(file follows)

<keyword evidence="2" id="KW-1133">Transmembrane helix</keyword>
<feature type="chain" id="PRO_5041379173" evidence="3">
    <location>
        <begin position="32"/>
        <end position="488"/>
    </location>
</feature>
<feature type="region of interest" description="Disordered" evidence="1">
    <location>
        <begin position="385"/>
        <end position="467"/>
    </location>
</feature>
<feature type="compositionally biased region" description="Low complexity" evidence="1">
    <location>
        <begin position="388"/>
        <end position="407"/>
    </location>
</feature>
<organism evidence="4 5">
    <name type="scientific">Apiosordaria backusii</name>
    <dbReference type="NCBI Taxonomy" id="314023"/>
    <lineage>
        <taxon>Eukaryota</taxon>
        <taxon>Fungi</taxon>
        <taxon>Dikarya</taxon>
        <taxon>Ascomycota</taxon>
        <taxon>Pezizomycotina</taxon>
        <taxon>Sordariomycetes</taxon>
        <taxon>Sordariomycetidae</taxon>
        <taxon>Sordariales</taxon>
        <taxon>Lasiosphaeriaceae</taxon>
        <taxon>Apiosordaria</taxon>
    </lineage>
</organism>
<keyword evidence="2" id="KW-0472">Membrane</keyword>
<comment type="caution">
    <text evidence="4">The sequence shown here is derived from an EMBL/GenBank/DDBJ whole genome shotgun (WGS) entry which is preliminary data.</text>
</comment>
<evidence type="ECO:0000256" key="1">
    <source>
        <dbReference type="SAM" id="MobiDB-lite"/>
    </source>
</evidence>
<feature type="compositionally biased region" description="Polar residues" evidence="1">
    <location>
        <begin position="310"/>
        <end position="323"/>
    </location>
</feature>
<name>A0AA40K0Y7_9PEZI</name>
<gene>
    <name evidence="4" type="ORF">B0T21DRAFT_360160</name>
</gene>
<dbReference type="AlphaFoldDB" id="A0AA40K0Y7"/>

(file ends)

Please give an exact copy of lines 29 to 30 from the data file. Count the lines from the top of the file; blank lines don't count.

        <taxon>Sordariomycetes</taxon>
        <taxon>Sordariomycetidae</taxon>